Recently, I attended a worship service in Los Angeles, California. Actually, I “attempted to attend.” As I arrived, I saw a line, which started at the front door, that had wrapped around the building. I hadn’t seen anticipation like this for a Sunday morning worship service in a long time, maybe ever. I arrived 20 minutes prior to the start of the service, and after having stood in a stationary line for 15 minutes I was greeted with an apologetic explanation, “Thank you so much for your desire to worship with us this morning, we are encouraged by your willingness to stand in line. However, we are at capacity. Since there are so many of you that will not be able to attend we are going to open a third service at 1:30 if you are willing to wait.”
It’s worth talking about the people who arrived 30 minutes prior to the start time and are willing to wait in a line to worship. It’s also worth talking about a staff that is flexible, considerate, innovative and accommodating to all kinds of people young and old. Both of these storylines captivated me. However, what I witnessed during the third service quickly became the reason for writing this blog – hospitality and hunger.
Hospitality horizontally – with and for people – represented a small glimpse of the vertical hospitality – hungry hearts to give and receive with God.
1. The volunteers and attendees were equally hospitable to one another. Both made sacrifices to that point. Volunteers served four hours beyond what was “expected” and attendees waited an additional two hours to worship in a – standing room only – packed room. Hospitality one to another was nothing less than Christ-like others minded beauty – Philippians 2:1-11. No one was thinking about themselves.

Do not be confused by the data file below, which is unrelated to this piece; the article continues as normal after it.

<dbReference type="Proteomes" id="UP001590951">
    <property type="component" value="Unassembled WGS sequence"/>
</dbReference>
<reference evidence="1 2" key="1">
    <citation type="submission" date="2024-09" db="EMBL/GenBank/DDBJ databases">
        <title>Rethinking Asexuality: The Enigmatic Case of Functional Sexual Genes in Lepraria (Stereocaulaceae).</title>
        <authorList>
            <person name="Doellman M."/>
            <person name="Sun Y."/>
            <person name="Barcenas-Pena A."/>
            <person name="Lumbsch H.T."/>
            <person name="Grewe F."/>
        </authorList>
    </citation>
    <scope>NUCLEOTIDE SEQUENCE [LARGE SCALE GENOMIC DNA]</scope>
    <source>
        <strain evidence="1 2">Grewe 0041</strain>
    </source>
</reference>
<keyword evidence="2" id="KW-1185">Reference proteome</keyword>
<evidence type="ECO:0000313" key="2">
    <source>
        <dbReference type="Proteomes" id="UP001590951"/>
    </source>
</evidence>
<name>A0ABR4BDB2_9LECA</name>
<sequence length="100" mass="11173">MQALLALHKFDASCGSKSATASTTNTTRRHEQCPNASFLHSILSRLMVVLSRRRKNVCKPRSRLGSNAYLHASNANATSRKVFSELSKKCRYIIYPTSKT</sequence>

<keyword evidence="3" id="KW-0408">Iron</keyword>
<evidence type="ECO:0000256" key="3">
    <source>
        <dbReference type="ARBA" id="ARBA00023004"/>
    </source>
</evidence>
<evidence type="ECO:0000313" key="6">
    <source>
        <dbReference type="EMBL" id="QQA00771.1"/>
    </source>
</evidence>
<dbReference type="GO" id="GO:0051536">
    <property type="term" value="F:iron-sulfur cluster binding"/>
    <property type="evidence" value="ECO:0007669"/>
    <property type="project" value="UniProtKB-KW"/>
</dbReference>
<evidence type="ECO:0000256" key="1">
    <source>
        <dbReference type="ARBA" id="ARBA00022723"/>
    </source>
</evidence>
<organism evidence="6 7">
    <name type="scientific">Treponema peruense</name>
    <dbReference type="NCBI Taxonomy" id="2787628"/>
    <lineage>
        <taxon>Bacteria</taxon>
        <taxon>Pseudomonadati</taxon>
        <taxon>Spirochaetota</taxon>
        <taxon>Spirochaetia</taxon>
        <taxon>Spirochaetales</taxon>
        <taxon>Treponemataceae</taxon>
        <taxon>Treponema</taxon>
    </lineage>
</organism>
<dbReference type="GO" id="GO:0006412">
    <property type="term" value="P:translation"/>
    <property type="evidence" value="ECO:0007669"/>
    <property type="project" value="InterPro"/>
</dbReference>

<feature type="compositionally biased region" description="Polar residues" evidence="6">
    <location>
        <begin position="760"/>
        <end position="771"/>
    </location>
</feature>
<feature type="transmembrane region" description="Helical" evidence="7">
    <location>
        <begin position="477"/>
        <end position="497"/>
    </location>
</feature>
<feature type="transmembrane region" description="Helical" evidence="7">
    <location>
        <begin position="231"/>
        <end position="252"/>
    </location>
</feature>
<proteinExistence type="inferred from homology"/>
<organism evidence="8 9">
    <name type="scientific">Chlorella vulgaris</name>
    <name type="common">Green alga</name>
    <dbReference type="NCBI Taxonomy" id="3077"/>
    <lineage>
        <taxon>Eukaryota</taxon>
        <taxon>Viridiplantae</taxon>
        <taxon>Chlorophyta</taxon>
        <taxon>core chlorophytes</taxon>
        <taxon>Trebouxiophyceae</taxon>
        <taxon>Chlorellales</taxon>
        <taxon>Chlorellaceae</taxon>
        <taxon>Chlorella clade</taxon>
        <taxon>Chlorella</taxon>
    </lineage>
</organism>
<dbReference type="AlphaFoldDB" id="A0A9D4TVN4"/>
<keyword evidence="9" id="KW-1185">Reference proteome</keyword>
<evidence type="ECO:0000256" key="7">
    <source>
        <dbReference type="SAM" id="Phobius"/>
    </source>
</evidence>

2. The 300 some people who packed the worship space demonstrated hunger – I’m using hunger as a synonym for “heart, mind, soul and strength” – Deuteronomy 6:5, Luke 10:27 – love for God. Willingness to wait outside for minutes which turned into hours was a small glimpse of what people were willing to “give” in worship once inside. It’s worth mentioning that the Lead Pastor wasn’t even in attendance this day, so the excitement wasn’t to laugh or be wowed by him. I witnessed people who were excited to worship Jesus because they were already wowed by Him. People gave all of their heart, mind, soul and strength in worship. I can truly say this room was filled with more passion than I’ve ever experienced at any sporting event I’ve ever seen and that’s saying a lot.
Hospitality and hunger like this doesn’t just happen, it is a result of preparation.
Stirring questions to consider:
How are you preparing to be hospitable to others this Sunday? This may look like, getting to worship early, giving up your seat or being ready to give rather than coming to receive.
How are you preparing to be hospitable and hungry, responding with your heart, mind, soul and strength to God this Sunday?
-By Chris Armfield, Lead Pastor of CITYLIGHTS